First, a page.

Bishop Egan urges “Christian Dads” to emulate St. Joseph as model of fatherhood and faithfulness

In a pastoral letter Bishop Philip Egan issued to “Christian Dads” to be read in all churches and chapels of the Diocese of Portsmouth, he spoke about the life of St. Joseph, the importance of fatherhood, and encouraged fathers to emulate the virtues that Saint Joseph displayed on a daily basis as the husband of the Blessed Virgin Mary and the foster-father to Jesus Christ.

In the letter issued in conjunction with St. Joseph’s feast day (St. Joseph, Husband of Mary on March 19) he said: “It’s not an exaggeration to say fatherhood is in crisis”.

Now more than ever the world needs a standard for fatherhood and we believe that standard can be found in St. Joseph. The Bishop lamented about the rapid rise in divorce  which ends over four in 10 marriages, and to the fact that “over a million children in Britain grow up without fathers present in their lives”.

Bishop Egan said that St Joseph had played “a crucial part” in the Holy Family: he held Jesus as a newborn, played with Him in childhood, and supported Him in adolescence. St. Joseph models a protective instinct that too many men lack today. A man protects his children from harm, physical, moral and spiritual. Joseph shows forth this aspect of manhood. “He gave Jesus an inspiring example of being a man,” the bishop added.

“Above all, the self-sacrificing father-son relationship would have run so deep that in this profoundly good man, Jesus would have recognized a beautiful and resplendent icon of His heavenly Father.”

The bishop said that all men “called become fatherly”, whether or not they have biological children.  St. Joseph models this essential aspect of manhood.

Bishop Egan added that society needs to hear “the Good News of Christ about the complementarity of being male and being female, about the vocation to marriage, and about the joy of Christian family life”.

“In this battle, St Joseph, Defender of Life and Patron of Marriage, is a bright light and a brilliant example,” the bishop noted.

The bishop encouraged fathers to try and emulate Saint Joseph’s humility, courage, and obedience in being a great husband and father. He also said families might keep a picture of St Joseph in their home, organize a “St Joseph’s Table” for “the poor or the housebound”, or invoke him – “St Joseph, protect us” – while traveling.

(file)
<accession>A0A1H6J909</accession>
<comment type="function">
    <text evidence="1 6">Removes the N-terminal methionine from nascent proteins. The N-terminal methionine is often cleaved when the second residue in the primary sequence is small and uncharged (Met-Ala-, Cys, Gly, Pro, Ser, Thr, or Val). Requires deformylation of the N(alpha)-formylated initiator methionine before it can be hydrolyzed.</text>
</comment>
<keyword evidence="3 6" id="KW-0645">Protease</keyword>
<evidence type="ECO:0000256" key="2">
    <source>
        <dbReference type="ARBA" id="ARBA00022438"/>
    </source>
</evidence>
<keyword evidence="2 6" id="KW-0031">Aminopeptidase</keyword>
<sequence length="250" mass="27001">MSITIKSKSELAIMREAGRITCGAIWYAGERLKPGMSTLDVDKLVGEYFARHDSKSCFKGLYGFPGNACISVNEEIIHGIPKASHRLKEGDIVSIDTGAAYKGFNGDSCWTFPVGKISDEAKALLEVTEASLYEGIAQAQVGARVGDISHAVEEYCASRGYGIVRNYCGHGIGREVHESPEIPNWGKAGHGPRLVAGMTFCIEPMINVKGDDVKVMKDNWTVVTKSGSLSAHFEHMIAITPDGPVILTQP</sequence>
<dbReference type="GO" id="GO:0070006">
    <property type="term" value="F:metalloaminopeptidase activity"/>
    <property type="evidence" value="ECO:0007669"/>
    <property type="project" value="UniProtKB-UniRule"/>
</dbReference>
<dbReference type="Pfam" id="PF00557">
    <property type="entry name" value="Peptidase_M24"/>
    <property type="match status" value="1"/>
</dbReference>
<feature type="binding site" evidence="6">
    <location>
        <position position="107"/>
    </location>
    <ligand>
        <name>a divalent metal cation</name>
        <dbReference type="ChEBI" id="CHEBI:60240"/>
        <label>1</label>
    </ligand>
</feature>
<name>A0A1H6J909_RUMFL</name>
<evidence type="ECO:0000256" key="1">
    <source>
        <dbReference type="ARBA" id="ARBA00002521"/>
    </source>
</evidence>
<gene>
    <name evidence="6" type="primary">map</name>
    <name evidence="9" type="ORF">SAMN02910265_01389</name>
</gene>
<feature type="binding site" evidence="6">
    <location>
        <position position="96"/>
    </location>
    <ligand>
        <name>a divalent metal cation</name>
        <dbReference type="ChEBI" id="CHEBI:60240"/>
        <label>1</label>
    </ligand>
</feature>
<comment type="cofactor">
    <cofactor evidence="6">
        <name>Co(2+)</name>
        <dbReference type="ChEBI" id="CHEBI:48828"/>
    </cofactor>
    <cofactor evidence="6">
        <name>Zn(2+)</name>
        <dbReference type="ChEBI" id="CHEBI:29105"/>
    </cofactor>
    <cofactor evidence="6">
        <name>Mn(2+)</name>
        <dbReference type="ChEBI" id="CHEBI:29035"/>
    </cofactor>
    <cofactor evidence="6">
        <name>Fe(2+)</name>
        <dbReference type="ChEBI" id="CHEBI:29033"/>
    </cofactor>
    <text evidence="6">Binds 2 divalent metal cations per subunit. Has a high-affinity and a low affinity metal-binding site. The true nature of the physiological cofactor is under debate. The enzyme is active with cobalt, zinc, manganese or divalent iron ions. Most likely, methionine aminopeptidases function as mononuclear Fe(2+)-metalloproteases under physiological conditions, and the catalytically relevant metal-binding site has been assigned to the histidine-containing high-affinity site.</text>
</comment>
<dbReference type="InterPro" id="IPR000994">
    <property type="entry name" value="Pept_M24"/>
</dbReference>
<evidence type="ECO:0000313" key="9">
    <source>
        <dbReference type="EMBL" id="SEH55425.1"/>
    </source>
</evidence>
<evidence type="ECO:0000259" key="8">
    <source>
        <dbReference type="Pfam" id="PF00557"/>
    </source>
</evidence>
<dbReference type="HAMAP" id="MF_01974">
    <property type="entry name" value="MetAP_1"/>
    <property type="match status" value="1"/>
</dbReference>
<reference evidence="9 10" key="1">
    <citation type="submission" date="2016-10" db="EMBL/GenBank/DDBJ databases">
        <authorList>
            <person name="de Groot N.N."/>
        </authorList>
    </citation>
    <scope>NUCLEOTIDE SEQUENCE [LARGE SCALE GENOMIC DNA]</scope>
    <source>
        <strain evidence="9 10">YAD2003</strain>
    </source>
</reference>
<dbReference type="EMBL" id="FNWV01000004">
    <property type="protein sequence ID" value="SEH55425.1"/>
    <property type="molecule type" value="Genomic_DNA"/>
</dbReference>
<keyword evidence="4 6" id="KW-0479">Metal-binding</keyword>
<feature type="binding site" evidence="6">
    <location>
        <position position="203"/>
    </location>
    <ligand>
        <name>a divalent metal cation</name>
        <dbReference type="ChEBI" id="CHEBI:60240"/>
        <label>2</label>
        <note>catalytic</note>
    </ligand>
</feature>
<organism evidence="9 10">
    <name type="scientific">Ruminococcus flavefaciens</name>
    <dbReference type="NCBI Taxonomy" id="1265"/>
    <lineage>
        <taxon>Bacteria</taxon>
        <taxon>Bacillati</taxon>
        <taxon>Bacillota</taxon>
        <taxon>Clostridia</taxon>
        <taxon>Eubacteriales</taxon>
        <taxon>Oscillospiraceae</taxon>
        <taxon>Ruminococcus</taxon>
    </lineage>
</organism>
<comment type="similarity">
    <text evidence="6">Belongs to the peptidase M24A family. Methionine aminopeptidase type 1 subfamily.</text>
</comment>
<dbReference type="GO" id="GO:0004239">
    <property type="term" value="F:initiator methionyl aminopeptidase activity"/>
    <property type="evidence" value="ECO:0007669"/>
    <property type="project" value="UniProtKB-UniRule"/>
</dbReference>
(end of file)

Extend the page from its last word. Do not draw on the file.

1. Patrick Gannon Reply

    What a stretch! The bible says absolutely nothing about Joseph’s virtues as a father to Jesus, and next to nothing about his life. I can find nothing in the gospels about Joseph holding Jesus, playing with him, and supporting him in his adolescence. If it did, the article would have included scriptural support. I can just as easily assume that Joseph was a bad father who beat his son for all the inconvenience of traipsing back and forth to Egypt, and you could not use the bible to prove me wrong. Mark and John don’t even mention him and the accounts of Matthew and Luke disagree on most points regarding Jesus’ birth and childhood.

  2. Will Nier Reply

    Patrich their was no need to write down an account of the early life of Jesus with his Mom and Dad because at that time in history no one saw the need.

    1. Patrick Gannon Reply

      Why are there two different accounts of his birth then?
      The answer is simple, and I’ll provide it myself – it was because the author of Matthew was trying to tie OT prophecy to Jesus’ life. However he made a mistake – he used a Greek translation of the OT, and it had several errors in translation, the most critical of which was the Hebrew word “alma” meaning “young woman” was translated incorrectly to “virgin.” There was no information at all about Jesus, so the author of Matthew made it up by trying to fit the story of Jesus to the old scriptures in an attempt to sway his Jewish audience that Jesus was the real deal even though he met few if any of the Jewish qualifications for the messiah their scriptures referred to. The author of Luke piled on later, embellishing the story, while the author of Mark knows nothing about the birth and the author of John must be disputing it since he almost certainly had at least some of the prior gospels in his hands by the time he got around to writing his version (which is about a Jesus who is completely different from the other three).
      However, you basically made my point. Nobody wrote anything down, yet this Bishop Egan had no trouble making up this stuff for which no evidence exists. What else do they make up? That’s the really interesting question!

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